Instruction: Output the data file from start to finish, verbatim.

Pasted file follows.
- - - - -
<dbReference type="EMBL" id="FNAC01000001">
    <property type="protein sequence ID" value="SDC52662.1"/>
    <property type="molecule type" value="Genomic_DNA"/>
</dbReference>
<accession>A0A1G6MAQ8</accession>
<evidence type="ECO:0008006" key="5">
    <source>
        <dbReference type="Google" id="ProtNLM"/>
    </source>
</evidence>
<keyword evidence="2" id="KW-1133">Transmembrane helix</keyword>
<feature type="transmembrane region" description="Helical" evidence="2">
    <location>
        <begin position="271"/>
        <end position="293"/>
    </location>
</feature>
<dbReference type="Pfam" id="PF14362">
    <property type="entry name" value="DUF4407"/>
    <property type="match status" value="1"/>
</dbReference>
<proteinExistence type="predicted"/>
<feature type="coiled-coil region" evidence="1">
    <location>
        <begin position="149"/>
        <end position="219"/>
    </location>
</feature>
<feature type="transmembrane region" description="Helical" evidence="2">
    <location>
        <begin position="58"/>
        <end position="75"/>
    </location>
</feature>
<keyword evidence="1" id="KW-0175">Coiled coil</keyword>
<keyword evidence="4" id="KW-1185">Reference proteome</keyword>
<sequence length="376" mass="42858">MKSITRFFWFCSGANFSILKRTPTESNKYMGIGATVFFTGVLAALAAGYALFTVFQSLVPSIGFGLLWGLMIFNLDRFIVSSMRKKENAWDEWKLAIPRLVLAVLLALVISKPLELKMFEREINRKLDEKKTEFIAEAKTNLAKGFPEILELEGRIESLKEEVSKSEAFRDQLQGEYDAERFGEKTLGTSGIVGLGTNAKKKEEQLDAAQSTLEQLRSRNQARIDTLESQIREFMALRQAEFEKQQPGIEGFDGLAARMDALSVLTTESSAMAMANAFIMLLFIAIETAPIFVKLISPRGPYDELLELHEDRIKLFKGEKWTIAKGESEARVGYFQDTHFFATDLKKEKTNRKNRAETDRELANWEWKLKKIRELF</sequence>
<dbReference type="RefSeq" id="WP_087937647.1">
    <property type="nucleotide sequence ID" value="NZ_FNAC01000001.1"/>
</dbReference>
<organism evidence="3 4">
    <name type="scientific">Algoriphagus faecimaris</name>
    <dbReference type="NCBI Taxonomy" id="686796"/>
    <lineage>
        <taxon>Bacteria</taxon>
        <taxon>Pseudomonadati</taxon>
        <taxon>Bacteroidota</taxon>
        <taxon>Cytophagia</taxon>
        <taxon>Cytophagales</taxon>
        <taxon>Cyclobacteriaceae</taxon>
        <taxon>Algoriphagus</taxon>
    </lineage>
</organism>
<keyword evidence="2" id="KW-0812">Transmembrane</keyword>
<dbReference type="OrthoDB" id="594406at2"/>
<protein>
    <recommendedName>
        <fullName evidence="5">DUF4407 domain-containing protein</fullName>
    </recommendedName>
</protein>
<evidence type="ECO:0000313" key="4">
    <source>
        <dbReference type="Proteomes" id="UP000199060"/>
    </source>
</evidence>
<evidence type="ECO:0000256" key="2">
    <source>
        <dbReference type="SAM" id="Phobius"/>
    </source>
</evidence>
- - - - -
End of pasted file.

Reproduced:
<dbReference type="EMBL" id="FNAC01000001">
    <property type="protein sequence ID" value="SDC52662.1"/>
    <property type="molecule type" value="Genomic_DNA"/>
</dbReference>
<accession>A0A1G6MAQ8</accession>
<evidence type="ECO:0008006" key="5">
    <source>
        <dbReference type="Google" id="ProtNLM"/>
    </source>
</evidence>
<keyword evidence="2" id="KW-1133">Transmembrane helix</keyword>
<feature type="transmembrane region" description="Helical" evidence="2">
    <location>
        <begin position="271"/>
        <end position="293"/>
    </location>
</feature>
<dbReference type="Pfam" id="PF14362">
    <property type="entry name" value="DUF4407"/>
    <property type="match status" value="1"/>
</dbReference>
<proteinExistence type="predicted"/>
<feature type="coiled-coil region" evidence="1">
    <location>
        <begin position="149"/>
        <end position="219"/>
    </location>
</feature>
<feature type="transmembrane region" description="Helical" evidence="2">
    <location>
        <begin position="58"/>
        <end position="75"/>
    </location>
</feature>
<keyword evidence="1" id="KW-0175">Coiled coil</keyword>
<keyword evidence="4" id="KW-1185">Reference proteome</keyword>
<sequence length="376" mass="42858">MKSITRFFWFCSGANFSILKRTPTESNKYMGIGATVFFTGVLAALAAGYALFTVFQSLVPSIGFGLLWGLMIFNLDRFIVSSMRKKENAWDEWKLAIPRLVLAVLLALVISKPLELKMFEREINRKLDEKKTEFIAEAKTNLAKGFPEILELEGRIESLKEEVSKSEAFRDQLQGEYDAERFGEKTLGTSGIVGLGTNAKKKEEQLDAAQSTLEQLRSRNQARIDTLESQIREFMALRQAEFEKQQPGIEGFDGLAARMDALSVLTTESSAMAMANAFIMLLFIAIETAPIFVKLISPRGPYDELLELHEDRIKLFKGEKWTIAKGESEARVGYFQDTHFFATDLKKEKTNRKNRAETDRELANWEWKLKKIRELF</sequence>
<dbReference type="RefSeq" id="WP_087937647.1">
    <property type="nucleotide sequence ID" value="NZ_FNAC01000001.1"/>
</dbReference>
<organism evidence="3 4">
    <name type="scientific">Algoriphagus faecimaris</name>
    <dbReference type="NCBI Taxonomy" id="686796"/>
    <lineage>
        <taxon>Bacteria</taxon>
        <taxon>Pseudomonadati</taxon>
        <taxon>Bacteroidota</taxon>
        <taxon>Cytophagia</taxon>
        <taxon>Cytophagales</taxon>
        <taxon>Cyclobacteriaceae</taxon>
        <taxon>Algoriphagus</taxon>
    </lineage>
</organism>
<keyword evidence="2" id="KW-0812">Transmembrane</keyword>
<dbReference type="OrthoDB" id="594406at2"/>
<protein>
    <recommendedName>
        <fullName evidence="5">DUF4407 domain-containing protein</fullName>
    </recommendedName>
</protein>
<evidence type="ECO:0000313" key="4">
    <source>
        <dbReference type="Proteomes" id="UP000199060"/>
    </source>
</evidence>
<evidence type="ECO:0000256" key="2">
    <source>
        <dbReference type="SAM" id="Phobius"/>
    </source>
</evidence>